10

To implement a macro that takes one or more optional arguments that do not have to be placed in the first position, xargs can be used as well as xparse. The latter seems to have more recent updates while the first uses the well-known keyval internally.

Apart from this and their syntax, where do they differ? Can one of them be regarded as superior or deprecated? Is there a guideline which to use in new documents?

  • 1
    Both packages are stable and can be used. So it's your choice which fits your needs more. – Marco Daniel Nov 15 '13 at 13:52
  • 1
    xargs (as far as I can tell) can't (easily) distinguish between the cases when the optional argument is missing or present. Moreover it hasn't the possibility of defining *-variants or arguments with different delimiters than braces and brackets. – egreg Nov 15 '13 at 13:54
7

With xargs you're limited to pass a default value to optional arguments, so it's not easy to distinguish when the argument is missing. Conversely, xparse provides \IFNoValueTF just for this case.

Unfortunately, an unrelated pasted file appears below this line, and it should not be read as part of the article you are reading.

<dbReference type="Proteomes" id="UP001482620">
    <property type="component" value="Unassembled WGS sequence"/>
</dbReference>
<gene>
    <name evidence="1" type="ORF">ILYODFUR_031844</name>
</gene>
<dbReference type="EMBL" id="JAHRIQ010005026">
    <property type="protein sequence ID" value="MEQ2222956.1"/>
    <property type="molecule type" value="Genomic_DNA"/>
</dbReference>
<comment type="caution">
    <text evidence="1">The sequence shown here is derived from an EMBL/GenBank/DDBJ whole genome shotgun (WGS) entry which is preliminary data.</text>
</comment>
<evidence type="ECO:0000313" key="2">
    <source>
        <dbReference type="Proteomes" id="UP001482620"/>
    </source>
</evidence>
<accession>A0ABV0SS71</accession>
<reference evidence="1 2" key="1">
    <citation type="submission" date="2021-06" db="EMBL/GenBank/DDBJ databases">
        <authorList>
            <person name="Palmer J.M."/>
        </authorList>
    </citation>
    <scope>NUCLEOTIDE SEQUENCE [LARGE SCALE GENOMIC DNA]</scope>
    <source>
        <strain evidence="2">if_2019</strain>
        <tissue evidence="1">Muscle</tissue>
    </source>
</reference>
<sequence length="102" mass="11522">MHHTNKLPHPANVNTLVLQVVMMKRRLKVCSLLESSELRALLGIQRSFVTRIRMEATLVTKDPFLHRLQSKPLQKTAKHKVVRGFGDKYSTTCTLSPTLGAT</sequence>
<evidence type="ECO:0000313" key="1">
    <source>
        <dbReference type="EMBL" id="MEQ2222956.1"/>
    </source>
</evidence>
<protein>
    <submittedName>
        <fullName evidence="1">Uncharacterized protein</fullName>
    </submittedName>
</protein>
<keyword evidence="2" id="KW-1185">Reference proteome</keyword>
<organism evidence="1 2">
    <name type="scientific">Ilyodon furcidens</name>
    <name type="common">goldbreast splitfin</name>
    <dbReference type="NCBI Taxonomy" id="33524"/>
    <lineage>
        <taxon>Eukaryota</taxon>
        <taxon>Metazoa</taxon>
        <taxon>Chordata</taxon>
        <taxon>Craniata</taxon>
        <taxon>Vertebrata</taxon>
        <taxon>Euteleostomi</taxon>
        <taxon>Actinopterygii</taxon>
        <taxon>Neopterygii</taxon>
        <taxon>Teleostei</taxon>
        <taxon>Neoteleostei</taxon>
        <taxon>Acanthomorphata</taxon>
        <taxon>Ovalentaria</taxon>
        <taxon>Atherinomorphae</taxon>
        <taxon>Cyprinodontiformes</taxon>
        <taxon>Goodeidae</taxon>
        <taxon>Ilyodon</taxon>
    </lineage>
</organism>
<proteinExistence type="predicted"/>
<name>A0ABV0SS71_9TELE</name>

For instance, one can say

\NewDocumentCommand{\foo}{o}{%
  \IfNoValueTF{#1}
    {foo without optional argument}
    {foo with optional argument #1}%
}

With xparse you can also define *-variants of commands and also commands taking arguments delimited in various ways. Arguments can be “long” on an individual basis, while with xargs either all are “long” or none is. An example of *-variant is the following command that has the same syntax as \section:

\NewDocumentCommand{\foo}{ s o m }
 {
  \IfBooleanTF{#1}
    {*-variant called, do something with #3}
    {%
     \IfNoValueTF{#2}
      {normal foo without optional argument, do something with #3}
      {normal foo with optional argument, do something with #2 and #3}%
    }%
 }

So \foo*{Xyz}, \foo{Xyz} or \foo[Abc]{Xyz} are the possible calls. Actually also \foo*[Abc]{Xyz} is allowed, but with the code above, argument #2 would be ignored.

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